Prayer composed by Bishop William E. Lori,
Knights of Columbus Supreme Chaplain

Monday, November 27, 2006

A Tuning Fork for Let This Mind Be In You

This post will lead us into a discussion around the tape series entitled "Let This Mind Be in You" by Gil Bailie. Please join us as we explore the psychology of Christian conversion.

St. Paul – I live now not I, but Christ lives in me. – Galatians 2:20

Walker Percy: Doctor of Soul – This is the age of anxiety because it is the age of the lost of self.

Gil Bailie – Individualism, once considered an alternative to social conformity and a remedy for psychological alienation has turned out to be only a more ingenious form of conformity and a flamboyant form of alienation. What we thought was a cure for the epidemic for the psychological distress was only the next step of the epidemic. A real cure and a source of genuine psychological authenticity is what Christians call conversion, and it is a phenomenon, the psychological implications of which we yet to fully appreciate.

Gabriel Marcel captured the essence of Christian conversion and the psychological freedom it entails when he said that genuine selfhood involves “the subordination of the self to a superior reality – a reality at my deepest level, more truly me than I am myself.”

Gil Bailie – We have failed to grasp the scope and significance of today’s profound cultural and psychological crisis because we have yet to fully appreciate the depth and power of the revelation that is bringing it about.

Leszek Kolakowski from Modernity on Endless Trial “The strength of Christianity does not reveal itself in a theocracy or in a monopoly on the creation of rules for all areas of civilization. Its strength is manifested in its ability to build a barrier against hatred in the consciousness of individuals. The requirement of the renunciation of hatred was a challenge thrown down by Christianity to human nature. If Christians are only to be found among those who know how to meet this challenge how many are there now in the world? I do not know, however many there are, they are the salt of the earth and European civilization would be a desert without them.”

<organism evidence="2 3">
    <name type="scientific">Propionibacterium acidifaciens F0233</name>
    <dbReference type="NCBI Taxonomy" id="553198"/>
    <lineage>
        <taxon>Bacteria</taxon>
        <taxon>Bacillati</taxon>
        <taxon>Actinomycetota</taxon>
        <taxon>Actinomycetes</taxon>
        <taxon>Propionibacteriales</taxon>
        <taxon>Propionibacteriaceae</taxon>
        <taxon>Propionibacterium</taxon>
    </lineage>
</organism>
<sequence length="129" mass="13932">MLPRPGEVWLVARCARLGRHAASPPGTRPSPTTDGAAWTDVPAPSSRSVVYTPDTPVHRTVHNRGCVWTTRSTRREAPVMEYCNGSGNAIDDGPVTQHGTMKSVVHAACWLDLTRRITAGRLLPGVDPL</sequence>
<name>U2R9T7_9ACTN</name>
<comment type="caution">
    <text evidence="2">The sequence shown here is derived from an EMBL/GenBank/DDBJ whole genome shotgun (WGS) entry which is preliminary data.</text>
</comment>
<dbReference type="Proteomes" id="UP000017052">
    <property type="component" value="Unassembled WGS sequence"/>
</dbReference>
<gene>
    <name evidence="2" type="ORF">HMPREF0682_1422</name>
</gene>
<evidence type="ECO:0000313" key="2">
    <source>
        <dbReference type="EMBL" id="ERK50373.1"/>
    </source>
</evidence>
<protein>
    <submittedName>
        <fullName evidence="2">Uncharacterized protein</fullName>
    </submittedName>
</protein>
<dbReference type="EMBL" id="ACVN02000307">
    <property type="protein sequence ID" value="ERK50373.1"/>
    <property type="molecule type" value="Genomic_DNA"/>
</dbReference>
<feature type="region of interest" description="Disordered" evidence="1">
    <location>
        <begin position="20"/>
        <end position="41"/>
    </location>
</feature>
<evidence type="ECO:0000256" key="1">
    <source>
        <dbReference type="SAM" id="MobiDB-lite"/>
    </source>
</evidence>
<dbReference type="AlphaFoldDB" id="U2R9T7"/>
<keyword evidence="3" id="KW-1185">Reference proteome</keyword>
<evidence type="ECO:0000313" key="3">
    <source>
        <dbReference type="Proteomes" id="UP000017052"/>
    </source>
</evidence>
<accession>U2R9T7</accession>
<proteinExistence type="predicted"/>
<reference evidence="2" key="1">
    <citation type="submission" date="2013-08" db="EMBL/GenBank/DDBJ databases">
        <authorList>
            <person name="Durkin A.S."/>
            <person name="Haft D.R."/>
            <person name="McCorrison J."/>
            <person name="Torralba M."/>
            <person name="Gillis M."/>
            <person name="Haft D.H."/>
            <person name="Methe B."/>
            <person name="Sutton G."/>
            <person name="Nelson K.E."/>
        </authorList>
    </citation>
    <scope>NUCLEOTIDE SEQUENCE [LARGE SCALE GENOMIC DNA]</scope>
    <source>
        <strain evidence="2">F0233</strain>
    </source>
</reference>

Entrance here to anthropology.

So if we are all tuned up, let us begin.

Sunday, November 26, 2006

Prayers for Benedict XVI

A Warm Welcome ...

Our prayers as we see a Turkish Welcome for the Holy Father .

What if we depicted an erstwhile pretender-Prophet with similar venomous intent?

Gil Bailie relates an interview with a convert from Islam to Christianity at the Cornerstone Forum Blogspot .

Note well the venomous training in mimetic rivalry toward Jews and Christians.

God speed Benedict XVI.

The Three Massketeers X X X

Le Jazz Hot

Django Reinhardt and Stephane Grapelli

And Django did not have the use of ring or baby fingers on the fret hand, as you can see here.

One of the handful of the true guitar greats.

Saturday, November 25, 2006

Black Friday

Driving past all the big box retailers and shopping areas around 6:30 AM on my way to Mass yesterday and seeing all the cars and people packed waiting to throw their treasures at a cash register was disheartening for me and demonstrated for me how enslaved we are here in this country.

Part of the syndrome of being a child of one's age is a lack of the historical imagination to recognize oneself in a different setting, endowed with a different array of sentimentalisms. In fact, such people are certain they'd be on the side of the angels in any situation. The personal advantages they have purchased by their social conformity are so enormous and comprehensive that they fail to see it as conformity at all. (Words from Diogenes over at the "Off the Record" blog of the Catholic World News.)

You Can't Always Get What You Want But Stick Around...

Thankfully Porthos has such a great and wide musical collection, whereas we would be always banging around with Norman Greenbaum - Spirit in The Sky

And we should be so blessed to have your contribution for wonderful art for if we relied on my collection we would always be looking at


The Divine Comedy

Beata Beatrix